Here in California, we have the Department of Motor Vehicles (DMV), which employs the lowest intelligence people on the planet! I was just telling a colleague today that they must have a test to see if applicants are stupid, and they only hire them if they test stupid. Here's an example from some years ago: I lived on a street with a Spanish name, Avenida de las Flores, and I spelled it out over the phone for the brain-dead person from the DMV. I included "space" between the four words of the street name. The DMV clerk remarked that it was a very long name (should have been my first clue). When I received my letter from the DMV in the mail, it read "AvenidaSpaceDeSpaceLasSpaceFlores"! I kid you not! Silly me, I should have framed the envelope and kept it for the rest of my life!
On the other hand, here where I work we have people working in the cafeteria bussing trays and such who have very low intelligence. Some may even have Down's syndrome. But that's OK; the tasks they are assigned get done just fine because they don't require much intelligence. More power to them. I think there's just a disconnect between what the jobs require at the DMV (and other places, I'm sure) and the capabilities of the people hired to do them.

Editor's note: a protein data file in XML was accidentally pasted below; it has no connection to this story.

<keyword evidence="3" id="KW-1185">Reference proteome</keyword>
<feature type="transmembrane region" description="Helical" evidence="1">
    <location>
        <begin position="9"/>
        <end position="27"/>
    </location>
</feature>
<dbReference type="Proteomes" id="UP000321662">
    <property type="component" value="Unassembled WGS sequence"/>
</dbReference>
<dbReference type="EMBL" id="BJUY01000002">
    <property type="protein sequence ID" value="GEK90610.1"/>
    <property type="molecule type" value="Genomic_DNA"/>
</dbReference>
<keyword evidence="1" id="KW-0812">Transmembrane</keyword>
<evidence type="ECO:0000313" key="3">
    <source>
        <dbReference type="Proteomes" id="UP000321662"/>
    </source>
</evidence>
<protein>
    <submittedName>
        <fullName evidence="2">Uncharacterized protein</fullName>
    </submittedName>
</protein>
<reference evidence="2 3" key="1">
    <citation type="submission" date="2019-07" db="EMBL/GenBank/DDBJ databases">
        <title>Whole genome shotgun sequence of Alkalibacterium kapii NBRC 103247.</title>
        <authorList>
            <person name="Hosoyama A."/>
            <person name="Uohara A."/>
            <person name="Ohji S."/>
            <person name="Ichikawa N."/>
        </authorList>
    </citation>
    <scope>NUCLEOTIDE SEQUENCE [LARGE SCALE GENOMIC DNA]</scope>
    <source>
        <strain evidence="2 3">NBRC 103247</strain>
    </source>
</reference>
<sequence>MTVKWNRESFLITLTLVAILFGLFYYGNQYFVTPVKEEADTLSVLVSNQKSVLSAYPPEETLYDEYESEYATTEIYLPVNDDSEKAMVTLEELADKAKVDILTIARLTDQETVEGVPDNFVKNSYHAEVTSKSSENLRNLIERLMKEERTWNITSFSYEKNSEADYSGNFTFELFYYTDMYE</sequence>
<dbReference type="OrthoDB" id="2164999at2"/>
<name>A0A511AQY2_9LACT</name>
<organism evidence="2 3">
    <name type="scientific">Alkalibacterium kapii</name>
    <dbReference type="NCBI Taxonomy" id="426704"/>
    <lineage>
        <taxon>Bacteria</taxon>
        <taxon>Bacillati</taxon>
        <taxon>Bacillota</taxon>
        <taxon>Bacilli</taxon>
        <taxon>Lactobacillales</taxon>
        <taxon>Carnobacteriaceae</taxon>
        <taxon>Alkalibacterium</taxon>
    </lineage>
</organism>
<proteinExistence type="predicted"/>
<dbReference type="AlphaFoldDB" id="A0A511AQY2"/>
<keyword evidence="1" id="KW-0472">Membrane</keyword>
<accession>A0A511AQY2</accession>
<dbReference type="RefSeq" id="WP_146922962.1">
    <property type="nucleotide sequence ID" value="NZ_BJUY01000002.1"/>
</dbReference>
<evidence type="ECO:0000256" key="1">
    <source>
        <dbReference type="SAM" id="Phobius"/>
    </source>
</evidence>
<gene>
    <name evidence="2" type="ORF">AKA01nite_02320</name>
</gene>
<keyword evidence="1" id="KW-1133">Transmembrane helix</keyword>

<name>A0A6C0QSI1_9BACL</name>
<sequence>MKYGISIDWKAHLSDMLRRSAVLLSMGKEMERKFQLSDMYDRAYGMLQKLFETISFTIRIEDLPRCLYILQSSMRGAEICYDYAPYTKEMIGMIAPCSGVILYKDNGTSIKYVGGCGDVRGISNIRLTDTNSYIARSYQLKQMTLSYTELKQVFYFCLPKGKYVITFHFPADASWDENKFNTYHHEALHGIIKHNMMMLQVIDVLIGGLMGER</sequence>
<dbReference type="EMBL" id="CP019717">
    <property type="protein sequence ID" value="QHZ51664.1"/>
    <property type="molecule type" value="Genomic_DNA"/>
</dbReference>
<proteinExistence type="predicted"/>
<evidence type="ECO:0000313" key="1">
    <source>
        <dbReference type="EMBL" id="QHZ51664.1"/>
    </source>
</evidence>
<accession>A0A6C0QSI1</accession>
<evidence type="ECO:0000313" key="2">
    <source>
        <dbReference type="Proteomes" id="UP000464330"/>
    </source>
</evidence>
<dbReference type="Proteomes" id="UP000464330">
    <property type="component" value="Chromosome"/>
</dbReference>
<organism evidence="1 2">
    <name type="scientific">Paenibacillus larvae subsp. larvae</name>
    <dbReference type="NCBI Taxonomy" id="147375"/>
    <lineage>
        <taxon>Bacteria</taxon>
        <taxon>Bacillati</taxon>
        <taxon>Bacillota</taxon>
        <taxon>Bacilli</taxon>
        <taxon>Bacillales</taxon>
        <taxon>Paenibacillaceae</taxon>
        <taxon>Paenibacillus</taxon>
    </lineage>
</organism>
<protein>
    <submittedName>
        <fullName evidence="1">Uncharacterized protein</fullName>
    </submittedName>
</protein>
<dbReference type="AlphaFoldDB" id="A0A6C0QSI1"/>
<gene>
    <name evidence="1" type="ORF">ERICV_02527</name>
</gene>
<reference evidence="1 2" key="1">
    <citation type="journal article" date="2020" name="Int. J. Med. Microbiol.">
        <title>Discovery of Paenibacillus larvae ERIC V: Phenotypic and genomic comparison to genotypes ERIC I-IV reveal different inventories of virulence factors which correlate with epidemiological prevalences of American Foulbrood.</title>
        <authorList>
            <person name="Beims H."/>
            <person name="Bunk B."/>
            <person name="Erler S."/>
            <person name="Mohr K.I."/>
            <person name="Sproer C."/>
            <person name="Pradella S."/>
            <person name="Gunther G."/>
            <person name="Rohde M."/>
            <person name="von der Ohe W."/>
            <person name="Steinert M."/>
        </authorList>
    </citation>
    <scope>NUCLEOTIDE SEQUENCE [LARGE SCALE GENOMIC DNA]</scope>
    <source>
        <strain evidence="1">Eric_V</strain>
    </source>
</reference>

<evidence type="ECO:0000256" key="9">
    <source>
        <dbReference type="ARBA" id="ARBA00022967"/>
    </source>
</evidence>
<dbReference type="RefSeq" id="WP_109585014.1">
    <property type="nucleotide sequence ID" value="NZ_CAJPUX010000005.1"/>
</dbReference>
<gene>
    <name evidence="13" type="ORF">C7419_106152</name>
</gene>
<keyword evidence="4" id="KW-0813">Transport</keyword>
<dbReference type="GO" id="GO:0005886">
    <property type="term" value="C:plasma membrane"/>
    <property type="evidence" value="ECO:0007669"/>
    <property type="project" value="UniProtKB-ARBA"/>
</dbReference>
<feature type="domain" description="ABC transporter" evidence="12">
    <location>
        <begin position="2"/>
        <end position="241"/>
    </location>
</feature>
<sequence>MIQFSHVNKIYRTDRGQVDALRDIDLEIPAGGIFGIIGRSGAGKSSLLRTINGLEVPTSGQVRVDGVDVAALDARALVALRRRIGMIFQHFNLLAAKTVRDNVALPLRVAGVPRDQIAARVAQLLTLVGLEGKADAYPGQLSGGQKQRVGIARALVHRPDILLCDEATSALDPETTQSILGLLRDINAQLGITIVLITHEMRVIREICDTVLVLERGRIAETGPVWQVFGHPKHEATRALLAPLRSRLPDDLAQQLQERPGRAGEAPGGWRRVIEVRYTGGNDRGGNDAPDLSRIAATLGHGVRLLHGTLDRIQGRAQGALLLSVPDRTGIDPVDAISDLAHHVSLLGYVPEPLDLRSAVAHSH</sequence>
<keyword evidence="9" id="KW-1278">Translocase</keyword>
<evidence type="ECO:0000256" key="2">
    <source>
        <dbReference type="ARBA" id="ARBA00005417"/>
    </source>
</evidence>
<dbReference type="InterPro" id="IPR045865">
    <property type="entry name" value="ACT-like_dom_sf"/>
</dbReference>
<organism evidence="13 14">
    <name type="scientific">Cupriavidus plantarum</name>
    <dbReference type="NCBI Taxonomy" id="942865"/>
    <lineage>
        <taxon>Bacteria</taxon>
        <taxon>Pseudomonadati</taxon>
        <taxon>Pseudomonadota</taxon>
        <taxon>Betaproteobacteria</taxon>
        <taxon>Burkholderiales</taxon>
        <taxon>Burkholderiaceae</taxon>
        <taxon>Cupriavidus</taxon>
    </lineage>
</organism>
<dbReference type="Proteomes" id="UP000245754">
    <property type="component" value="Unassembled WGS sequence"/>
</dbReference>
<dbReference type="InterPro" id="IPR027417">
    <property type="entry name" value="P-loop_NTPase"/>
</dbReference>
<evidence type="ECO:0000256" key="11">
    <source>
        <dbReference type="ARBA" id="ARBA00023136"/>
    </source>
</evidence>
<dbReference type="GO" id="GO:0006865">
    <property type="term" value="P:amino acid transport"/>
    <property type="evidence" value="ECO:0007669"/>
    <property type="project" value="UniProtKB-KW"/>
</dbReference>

I've been lucky enough to work over the years with some very smart, very capable people who were also fun to work with. In many cases, our skills and interests complemented each other and together we could do far more than either one of us alone. Having a good partner to work with is often more productive than trying to do it all yourself, especially since you can catch each other's errors earlier and suggest alternative approaches before wasting time going down a path that turns out to be wrong.
However, it's hard to scale beyond two. Heck, it's hard even to schedule a meeting with more than two. With three or more, you have a committee and "the patient dies on the operating table while the doctors argue" as one of my teachers used to say.
I close with a wonderful quote from Charles Kettering, who said this upon hearing how wonderful it was that Charles Lindbergh had flown across the Atlantic all alone:
"It would have been still more wonderful if he had done it with a committee."
Drones are, in essence, flying autonomous vehicles. Pros and cons surrounding drones today might well foreshadow the debate over the development of self-driving cars. In the context of a strongly regulated aviation industry, "self-flying" drones pose a fresh challenge. How safe is it to fly drones in different environments? Should drones be required for visual line of sight – as are piloted airplanes? Join EE Times' Junko Yoshida as she moderates a panel of drone experts.